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FIVE glasses of wine? The Moll is in heaven. "I'll have a red and four whites. No! Three whites, and two reds."
"Yes, but which wines, madam?" the waiter says patiently.
Toots runs a red talon up and down the list, hovering over one and then another. I let the waiter off the hook. "You can come back. We may be a while."
It was meant to be a quiet Sunday night in. But I should know by now, The Moll doesn't do quiet and she doesn't stay in.
I set the engine running on the Buick and headed west to new eatery Panevino, an Italian restaurant that instantly felt like home, especially to blondie when they rolled out the wine list and offered us pen and paper to jot down our choices.
"It's OK," I said, pulling a pencil from behind my ear.
"They're in the notebook."
I'd got it all worked out.
The modus operandi: they give you a choice of 28 different wines and you choose five to sample in a 'flight' of tasting glasses. 50ml each. Tasty.
So you can try the top of the range Amaroni, or the Edizione, or a more modest Valpolicella, or, if you prefer white, there's a basic Soave right up to a more sophisticated Lugana.
What matters is how it goes with the food, I tried explaining to toots.
So the flight lets you order a seafood starter, say, and a steak or pasta or lasagne for your main, and always have something to slurp with it.
I had to hand it to them, it was a good gimmick, as gimmicks go.
The Moll was happy with her flight, no question, and with mine, which she ordered too. And she loved her starter. A salty, spicy authentically Italian delight, the salsiccia with fagioli beans was packing an arsenal of flavours into both the split rustic sausage and the rough textured sauce.
My opener, a generous portion of fat scallops with anchovy butter was better still and made no less delightful by the Moll's misguided efforts to get her pronunciation right with the help of the waitress, who was so friendly I expected her to pull up a chair.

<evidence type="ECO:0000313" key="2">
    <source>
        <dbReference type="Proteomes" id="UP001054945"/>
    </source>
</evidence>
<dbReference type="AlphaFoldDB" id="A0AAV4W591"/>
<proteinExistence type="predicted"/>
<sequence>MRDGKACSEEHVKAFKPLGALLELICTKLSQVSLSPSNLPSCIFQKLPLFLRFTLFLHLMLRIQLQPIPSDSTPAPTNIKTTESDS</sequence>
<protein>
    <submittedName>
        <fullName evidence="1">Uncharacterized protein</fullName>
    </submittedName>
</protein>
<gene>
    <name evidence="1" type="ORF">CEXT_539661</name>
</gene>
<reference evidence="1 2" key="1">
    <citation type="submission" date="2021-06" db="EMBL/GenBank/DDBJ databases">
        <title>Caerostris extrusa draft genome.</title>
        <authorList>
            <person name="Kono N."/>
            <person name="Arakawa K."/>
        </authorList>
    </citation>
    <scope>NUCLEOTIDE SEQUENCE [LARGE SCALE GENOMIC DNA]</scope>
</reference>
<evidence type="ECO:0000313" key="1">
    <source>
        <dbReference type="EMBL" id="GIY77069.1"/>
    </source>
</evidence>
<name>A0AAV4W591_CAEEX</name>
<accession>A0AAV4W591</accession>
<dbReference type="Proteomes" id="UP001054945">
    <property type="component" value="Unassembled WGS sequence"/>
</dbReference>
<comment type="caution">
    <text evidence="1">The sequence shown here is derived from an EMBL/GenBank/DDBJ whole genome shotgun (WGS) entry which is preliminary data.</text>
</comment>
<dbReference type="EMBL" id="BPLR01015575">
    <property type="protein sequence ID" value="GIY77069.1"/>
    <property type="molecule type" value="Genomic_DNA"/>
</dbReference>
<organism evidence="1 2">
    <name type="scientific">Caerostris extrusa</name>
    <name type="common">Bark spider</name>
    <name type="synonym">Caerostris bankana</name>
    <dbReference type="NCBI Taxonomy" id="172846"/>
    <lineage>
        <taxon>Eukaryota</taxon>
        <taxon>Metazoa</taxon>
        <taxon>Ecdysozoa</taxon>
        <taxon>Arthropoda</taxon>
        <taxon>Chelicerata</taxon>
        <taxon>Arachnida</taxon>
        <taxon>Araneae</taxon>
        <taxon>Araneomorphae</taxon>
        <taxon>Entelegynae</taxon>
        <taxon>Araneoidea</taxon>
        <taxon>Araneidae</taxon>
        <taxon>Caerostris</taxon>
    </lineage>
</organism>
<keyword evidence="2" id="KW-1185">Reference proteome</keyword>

If the starters were pretty special, the main courses were amazing. The pollo e pancetta was my choice, and had plenty of taste on offer, although the meat was perhaps a little dry.
The Moll made a wiser choice, intrigued by the spaghetti carbonara.
Not your standard British carbonara, this. Forget the creamy bacon sauce you might be used to.
This was a rich, eggy carbonara, made with egg yolks and guanciale, that's cured pork cheek in English.
It looked gorgeous with its strong yellow colour and tasted amazing thanks to the salty chunks of fatty pork.
Very far from the British version of carbonara, this is one of those classic Italian dishes that changes depending on which part of the country you are ordering in.
"This is from Rome," the waiter informed us.
Well, in that case, this is definitely one occasion where the old maxim applies: when in a Roman gaffe, order what the Romans order.
This carbonara was much more interesting than expected and the Moll was talking about it for days afterwards.
Even after our Roman holiday the dessert menu was appealing.
This classy Italian joint doesn't stint on the puddings. I went for the pear cannelloni, while the Moll was hoping for tiramisu, just like Mama used to make.
Amazingly the tiramisu delivered, with the right blend of coffee, sponge and cream. She'd chosen better than me.
Not that my pear canneloni wasn't delicious - it was - but at this stage in the evening, more pasta as well as a hugely generous portion of baked and spiced pear, was a little surplus to requirements.
The Moll drained the dregs from the last glass of my wine flight. I held my breath.
"I like this place," she said. "You chose good."
Scallops - £7.95
Salsiccia - £3.95
Pollo pancetta - £10.95
Carbonara - £7.95
Pear cannelloni - £5.95
Tiramisu - £4.95
Wine flight - £11.10 Wine flight - £11.90
TOTAL - £64.70